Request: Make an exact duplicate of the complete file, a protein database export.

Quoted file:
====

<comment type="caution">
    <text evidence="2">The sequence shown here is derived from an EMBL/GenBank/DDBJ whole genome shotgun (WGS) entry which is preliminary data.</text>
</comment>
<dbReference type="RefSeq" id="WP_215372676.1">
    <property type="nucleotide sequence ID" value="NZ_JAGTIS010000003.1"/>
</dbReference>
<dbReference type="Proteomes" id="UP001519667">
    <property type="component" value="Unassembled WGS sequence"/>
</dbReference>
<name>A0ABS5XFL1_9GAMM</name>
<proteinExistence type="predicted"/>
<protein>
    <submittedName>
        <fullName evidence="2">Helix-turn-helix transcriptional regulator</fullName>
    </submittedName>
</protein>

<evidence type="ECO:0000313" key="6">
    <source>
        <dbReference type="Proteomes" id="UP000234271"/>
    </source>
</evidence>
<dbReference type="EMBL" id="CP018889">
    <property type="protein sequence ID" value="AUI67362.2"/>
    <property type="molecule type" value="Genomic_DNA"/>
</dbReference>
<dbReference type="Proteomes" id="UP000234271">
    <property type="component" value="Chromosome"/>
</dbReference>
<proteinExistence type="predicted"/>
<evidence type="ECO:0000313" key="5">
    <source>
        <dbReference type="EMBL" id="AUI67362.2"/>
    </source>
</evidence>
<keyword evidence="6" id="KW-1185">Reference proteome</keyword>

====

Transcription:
<comment type="caution">
    <text evidence="2">The sequence shown here is derived from an EMBL/GenBank/DDBJ whole genome shotgun (WGS) entry which is preliminary data.</text>
</comment>
<dbReference type="RefSeq" id="WP_215372676.1">
    <property type="nucleotide sequence ID" value="NZ_JAGTIS010000003.1"/>
</dbReference>
<dbReference type="Proteomes" id="UP001519667">
    <property type="component" value="Unassembled WGS sequence"/>
</dbReference>
<name>A0ABS5XFL1_9GAMM</name>
<proteinExistence type="predicted"/>
<protein>
    <submittedName>
        <fullName evidence="2">Helix-turn-helix transcriptional regulator</fullName>
    </submittedName>
</protein>

<evidence type="ECO:0000313" key="6">
    <source>
        <dbReference type="Proteomes" id="UP000234271"/>
    </source>
</evidence>
<dbReference type="EMBL" id="CP018889">
    <property type="protein sequence ID" value="AUI67362.2"/>
    <property type="molecule type" value="Genomic_DNA"/>
</dbReference>
<dbReference type="Proteomes" id="UP000234271">
    <property type="component" value="Chromosome"/>
</dbReference>
<proteinExistence type="predicted"/>
<evidence type="ECO:0000313" key="5">
    <source>
        <dbReference type="EMBL" id="AUI67362.2"/>
    </source>
</evidence>
<keyword evidence="6" id="KW-1185">Reference proteome</keyword>